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Martin Barre Interview,

Celebrating 50 Years Of Jethro Tull With

Two Shows At

The Kent Stage

Long-time Jethro Tull guitarist, Martin Barre is celebrating 50 years of Tull music this year.  He will be bringing that celebration to The Kent Stage for two show on May 14th and 15th.  He will also be bringing original Tull drummer Clive Bunker and long time arranger and keyboardist Dee Palmer along with him.

We recently chatted with Martin to discuss his career and his upcoming appearance in Kent.

Martin Barre:  Hello Greg!

Greg Drugan:  Hi Martin.  How has the tour been going so far?


MB:  The reaction is absolutely amazing.  We’ve gotten comments on Facebook saying that this is the best Jethro Tull show they’ve ever seen.  Let alone in the last few years, so that is a fabulous comment. It makes me very happy because there was a huge risk and a huge experiment.  The show feels great to play and the audience reaction has been absolutely incredible!


GD:  That’s great!  We are looking forward to your shows in Kent.  So you are out celebrating 50 years of Jethro Tull, does it seem like it’s been that long?


MB:  I guess it does.  I never dwell on the longevity because I’m living in the moment.  I'm playing better than I’ve ever played, I’m enjoying it more. I’ve got a lot more control over what we play and the arranging.  I love all of those aspects of music. I quite like being the person being in charge of the music and choosing the program and arrangements.  If I’m qualified at doing anything, that’s the job I’m most qualified at doing.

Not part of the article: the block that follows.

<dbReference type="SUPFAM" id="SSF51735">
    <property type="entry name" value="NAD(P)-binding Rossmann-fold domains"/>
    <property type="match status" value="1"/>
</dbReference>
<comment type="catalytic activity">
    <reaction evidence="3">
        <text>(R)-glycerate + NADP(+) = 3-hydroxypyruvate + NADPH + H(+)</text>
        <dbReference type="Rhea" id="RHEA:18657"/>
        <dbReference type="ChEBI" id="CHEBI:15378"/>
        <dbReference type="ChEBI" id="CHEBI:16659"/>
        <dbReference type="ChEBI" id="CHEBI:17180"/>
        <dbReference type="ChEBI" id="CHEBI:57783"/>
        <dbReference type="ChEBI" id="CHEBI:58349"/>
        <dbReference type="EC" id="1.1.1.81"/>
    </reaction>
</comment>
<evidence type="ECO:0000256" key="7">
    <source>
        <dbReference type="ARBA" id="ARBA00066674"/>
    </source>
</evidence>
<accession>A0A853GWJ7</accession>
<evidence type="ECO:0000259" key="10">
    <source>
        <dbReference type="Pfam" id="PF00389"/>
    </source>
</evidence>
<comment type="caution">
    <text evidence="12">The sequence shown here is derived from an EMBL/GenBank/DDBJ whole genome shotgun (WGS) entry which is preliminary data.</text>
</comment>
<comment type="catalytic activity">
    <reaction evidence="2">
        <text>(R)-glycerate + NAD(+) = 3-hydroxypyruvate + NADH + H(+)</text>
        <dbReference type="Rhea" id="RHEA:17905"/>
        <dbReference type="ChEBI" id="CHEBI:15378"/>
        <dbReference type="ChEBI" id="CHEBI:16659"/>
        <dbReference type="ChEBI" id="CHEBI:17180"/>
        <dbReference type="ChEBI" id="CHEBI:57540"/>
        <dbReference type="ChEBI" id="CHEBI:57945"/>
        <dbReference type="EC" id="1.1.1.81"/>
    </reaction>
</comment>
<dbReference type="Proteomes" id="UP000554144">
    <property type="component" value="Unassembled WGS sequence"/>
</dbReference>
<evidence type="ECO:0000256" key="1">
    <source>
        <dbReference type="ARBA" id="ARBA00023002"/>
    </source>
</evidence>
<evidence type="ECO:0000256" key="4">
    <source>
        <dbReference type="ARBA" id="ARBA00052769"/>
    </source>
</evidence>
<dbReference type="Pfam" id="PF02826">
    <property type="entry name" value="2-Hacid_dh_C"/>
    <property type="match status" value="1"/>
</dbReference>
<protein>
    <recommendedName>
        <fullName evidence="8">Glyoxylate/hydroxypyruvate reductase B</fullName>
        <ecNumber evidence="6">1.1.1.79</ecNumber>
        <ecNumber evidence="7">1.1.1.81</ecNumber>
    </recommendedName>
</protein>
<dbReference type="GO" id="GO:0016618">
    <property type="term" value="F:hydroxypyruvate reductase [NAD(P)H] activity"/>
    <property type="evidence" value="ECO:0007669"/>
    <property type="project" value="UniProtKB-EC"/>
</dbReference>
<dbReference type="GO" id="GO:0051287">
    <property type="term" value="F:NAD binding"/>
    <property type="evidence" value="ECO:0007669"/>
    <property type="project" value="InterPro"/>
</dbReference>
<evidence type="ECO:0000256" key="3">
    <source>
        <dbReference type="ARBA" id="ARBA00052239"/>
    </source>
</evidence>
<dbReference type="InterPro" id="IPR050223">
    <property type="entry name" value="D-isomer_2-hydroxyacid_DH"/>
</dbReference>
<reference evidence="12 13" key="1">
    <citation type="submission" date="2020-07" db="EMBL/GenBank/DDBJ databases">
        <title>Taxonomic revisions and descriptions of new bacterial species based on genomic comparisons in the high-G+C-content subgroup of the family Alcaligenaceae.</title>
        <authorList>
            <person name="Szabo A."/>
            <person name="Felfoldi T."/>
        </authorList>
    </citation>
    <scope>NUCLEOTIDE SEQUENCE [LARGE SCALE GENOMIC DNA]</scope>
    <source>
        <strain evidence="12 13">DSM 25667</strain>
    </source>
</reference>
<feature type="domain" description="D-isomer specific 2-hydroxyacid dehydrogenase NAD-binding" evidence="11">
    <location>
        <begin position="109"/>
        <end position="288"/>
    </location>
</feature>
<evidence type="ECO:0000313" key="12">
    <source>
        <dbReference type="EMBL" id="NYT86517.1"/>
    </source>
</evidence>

GD:  You have some special guests on this tour,  Clive Bunker and Dee Palmer. How did you get these former Tull members to join you?


MB:  There’s not really been a Jethro Tull for at least ten years because me and Ian (Anderson) went our separate ways.  If we are going to go out and do something that’s really encompassing Jethro Tull’s career, it's got to be authentic.  It’s got to be something special for the fans. It can’t be just another rehashed tour doing the best hits.


Clive was the first person to come to mind because he came to America in ‘69 with the original band.  He did the most important albums of their career. Then Dee Palmer because he had written so many of the string parts and played keyboard on Heavy Horses and Songs From The Wood which were very, very important to Jethro Tull’s career.  Excuse me for being big-headed, but I believe we’ve got the three main ingredients in Jethro Tull. Ian’s not there. I was going to play flute on the tour but then I thought, you’ve got to make it a big deal or you don’t to it at all. It worked so much better not doing it.  Me and Dan and Dee cover all of the flute parts and the flute lines work great on guitar and in some cases, more powerful.